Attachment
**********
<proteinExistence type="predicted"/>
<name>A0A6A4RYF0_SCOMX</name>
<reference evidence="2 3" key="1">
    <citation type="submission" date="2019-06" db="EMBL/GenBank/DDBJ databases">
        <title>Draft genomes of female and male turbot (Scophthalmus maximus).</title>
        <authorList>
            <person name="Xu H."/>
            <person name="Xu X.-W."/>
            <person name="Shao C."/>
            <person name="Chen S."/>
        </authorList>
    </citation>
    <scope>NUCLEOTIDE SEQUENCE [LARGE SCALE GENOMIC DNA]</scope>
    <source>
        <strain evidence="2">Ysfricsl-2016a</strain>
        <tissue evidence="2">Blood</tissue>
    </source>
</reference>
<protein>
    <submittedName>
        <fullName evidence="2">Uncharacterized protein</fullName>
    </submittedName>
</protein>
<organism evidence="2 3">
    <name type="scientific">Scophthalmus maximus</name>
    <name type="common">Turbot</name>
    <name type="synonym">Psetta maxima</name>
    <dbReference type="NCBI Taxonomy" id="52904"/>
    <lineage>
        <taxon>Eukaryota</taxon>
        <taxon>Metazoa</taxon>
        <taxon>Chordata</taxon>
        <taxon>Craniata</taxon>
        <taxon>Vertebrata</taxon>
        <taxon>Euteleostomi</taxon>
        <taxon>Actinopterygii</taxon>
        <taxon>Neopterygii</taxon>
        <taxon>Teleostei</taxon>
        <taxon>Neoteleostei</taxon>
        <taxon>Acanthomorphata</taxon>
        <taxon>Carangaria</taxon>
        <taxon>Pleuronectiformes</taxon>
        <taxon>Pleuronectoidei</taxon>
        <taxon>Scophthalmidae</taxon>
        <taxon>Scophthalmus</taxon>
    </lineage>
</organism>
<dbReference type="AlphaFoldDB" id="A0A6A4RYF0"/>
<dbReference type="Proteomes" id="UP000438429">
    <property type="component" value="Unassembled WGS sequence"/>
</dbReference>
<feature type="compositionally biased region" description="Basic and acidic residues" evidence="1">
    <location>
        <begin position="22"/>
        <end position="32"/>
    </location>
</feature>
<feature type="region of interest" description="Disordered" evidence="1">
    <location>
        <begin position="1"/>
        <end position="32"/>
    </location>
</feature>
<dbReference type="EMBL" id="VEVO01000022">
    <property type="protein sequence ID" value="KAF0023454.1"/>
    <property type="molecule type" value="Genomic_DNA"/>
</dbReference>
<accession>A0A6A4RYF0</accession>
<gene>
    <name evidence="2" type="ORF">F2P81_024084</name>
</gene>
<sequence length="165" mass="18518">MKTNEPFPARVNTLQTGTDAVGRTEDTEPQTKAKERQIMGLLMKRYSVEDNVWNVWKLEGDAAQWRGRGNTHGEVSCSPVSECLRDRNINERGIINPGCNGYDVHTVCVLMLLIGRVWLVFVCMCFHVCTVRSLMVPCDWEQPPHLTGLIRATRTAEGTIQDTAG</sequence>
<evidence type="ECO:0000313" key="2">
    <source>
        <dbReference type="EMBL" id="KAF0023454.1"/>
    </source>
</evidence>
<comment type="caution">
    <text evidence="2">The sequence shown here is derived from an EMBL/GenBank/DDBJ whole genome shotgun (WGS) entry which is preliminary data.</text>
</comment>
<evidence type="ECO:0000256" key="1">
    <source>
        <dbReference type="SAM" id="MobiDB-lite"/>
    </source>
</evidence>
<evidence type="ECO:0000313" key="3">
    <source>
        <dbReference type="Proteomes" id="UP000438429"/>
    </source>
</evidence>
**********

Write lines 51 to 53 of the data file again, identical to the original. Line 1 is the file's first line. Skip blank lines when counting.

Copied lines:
</dbReference>
<feature type="compositionally biased region" description="Basic and acidic residues" evidence="1">
    <location>